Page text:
Thursday, February 18, 2010

Taking the Slow Boat to China and Reducing Emissions

Maersk, the Danish shipping company, has greatly reduced its long distance ship speeds (including on trips from Germany to China) in order to reduce emissions. At the same time, even with greater employee costs that such trips entail, it has reduced its total costs.

This fascinating article in The New York Times discusses how Maersk, as a corporation, considers the strategy of speed reduction to be a win-win situation and this in a world of rush-rush and faster and faster. The article reports that:

Slowing down from high speeds reduces emissions because it reduces drag and friction as ships plow through the water.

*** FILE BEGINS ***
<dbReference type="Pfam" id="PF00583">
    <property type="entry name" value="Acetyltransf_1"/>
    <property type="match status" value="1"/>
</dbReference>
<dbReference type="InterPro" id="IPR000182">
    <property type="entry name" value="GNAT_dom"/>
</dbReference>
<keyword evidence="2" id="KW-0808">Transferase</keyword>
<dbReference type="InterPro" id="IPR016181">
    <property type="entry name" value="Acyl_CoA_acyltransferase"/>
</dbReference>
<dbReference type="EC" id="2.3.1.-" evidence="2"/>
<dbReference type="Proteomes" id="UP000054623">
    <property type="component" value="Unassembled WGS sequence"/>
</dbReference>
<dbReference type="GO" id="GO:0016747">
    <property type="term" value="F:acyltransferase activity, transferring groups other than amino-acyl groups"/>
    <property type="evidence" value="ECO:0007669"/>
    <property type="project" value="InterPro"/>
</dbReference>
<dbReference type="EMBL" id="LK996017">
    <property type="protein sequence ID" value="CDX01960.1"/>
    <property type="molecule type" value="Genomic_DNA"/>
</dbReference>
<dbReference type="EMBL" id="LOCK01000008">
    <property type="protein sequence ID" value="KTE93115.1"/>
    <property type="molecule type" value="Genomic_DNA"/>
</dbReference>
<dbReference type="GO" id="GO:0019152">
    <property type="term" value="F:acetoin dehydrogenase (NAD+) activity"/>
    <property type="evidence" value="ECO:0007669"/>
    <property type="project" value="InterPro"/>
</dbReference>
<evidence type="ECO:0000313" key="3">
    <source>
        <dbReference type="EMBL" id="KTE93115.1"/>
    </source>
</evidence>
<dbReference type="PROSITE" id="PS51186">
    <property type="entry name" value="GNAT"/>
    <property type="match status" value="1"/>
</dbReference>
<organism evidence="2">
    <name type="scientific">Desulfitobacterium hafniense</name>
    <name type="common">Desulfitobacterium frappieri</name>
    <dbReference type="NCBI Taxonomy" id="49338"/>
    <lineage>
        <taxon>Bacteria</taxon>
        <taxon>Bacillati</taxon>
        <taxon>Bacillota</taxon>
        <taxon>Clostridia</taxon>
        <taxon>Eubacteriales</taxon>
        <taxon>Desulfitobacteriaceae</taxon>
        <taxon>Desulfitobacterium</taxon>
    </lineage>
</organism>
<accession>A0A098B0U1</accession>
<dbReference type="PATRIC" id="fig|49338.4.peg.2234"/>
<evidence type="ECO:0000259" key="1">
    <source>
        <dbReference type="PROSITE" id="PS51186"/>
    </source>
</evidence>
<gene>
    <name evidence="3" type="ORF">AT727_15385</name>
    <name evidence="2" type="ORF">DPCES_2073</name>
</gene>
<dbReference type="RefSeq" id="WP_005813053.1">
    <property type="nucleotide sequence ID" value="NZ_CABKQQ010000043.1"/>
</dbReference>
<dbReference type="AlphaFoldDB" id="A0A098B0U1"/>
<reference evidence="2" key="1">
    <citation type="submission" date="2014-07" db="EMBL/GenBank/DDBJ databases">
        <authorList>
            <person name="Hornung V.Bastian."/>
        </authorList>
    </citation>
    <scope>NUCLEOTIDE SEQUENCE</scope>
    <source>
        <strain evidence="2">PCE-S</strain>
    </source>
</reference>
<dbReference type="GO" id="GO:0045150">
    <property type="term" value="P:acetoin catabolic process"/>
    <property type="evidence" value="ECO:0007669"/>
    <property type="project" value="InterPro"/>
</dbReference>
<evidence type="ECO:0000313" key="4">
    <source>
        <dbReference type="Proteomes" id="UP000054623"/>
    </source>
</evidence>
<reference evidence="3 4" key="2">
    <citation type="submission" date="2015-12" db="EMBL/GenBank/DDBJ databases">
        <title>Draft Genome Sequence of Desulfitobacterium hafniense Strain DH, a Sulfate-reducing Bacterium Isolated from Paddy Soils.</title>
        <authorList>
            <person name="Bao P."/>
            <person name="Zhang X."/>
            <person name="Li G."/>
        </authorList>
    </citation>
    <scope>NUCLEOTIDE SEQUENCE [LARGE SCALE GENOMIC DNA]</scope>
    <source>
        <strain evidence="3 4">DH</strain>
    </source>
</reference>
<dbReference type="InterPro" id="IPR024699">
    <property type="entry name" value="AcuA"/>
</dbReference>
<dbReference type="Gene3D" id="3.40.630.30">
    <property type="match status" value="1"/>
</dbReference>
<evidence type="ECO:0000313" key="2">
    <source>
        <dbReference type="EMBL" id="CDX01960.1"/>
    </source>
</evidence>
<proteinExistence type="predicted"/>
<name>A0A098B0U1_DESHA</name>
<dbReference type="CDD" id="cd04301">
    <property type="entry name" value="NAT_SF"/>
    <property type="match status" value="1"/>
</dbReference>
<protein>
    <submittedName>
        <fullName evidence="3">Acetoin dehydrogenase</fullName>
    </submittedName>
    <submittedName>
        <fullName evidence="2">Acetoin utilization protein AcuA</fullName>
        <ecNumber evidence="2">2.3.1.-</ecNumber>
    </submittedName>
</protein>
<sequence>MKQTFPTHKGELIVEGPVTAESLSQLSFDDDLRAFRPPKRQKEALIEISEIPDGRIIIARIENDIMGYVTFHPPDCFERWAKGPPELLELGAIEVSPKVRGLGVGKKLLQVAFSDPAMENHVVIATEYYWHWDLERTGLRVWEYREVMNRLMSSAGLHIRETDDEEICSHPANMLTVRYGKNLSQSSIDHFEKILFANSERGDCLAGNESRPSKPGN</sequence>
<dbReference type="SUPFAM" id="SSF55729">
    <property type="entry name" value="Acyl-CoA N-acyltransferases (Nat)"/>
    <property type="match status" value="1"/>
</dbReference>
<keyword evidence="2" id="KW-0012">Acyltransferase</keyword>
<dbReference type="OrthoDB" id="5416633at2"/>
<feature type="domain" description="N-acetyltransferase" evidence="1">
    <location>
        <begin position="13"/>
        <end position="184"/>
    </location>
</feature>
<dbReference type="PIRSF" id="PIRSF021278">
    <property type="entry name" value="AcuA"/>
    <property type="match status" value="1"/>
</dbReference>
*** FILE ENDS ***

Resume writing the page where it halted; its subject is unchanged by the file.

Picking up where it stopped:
That principle holds true in the air and on land. Planes could easily reduce emissions by slowing down 10 percent, for example, adding just five or six minutes to a flight between New York and Boston or Copenhagen and Brussels.

Maersk should be commended for having the guts to go against the grain as a company and for being so proactive in helping the environment.

My research team has been investigating environmental issues that firms are faced with from how to create cost and environmental synergies in mergers and acquisitions, to the evaluation of cap and trade schemes and carbon taxes, to the effects of the deterioration of roads on emissions, to the optimal design of sustainable supply chain networks (something which an expert in the same article implies is hard to do), among just a few topics.

You may find some of our latest research on the website of the Virtual Center for Supernetworks.

In the meantime, it makes sense to, literally, take the slow boat (and plane) to China.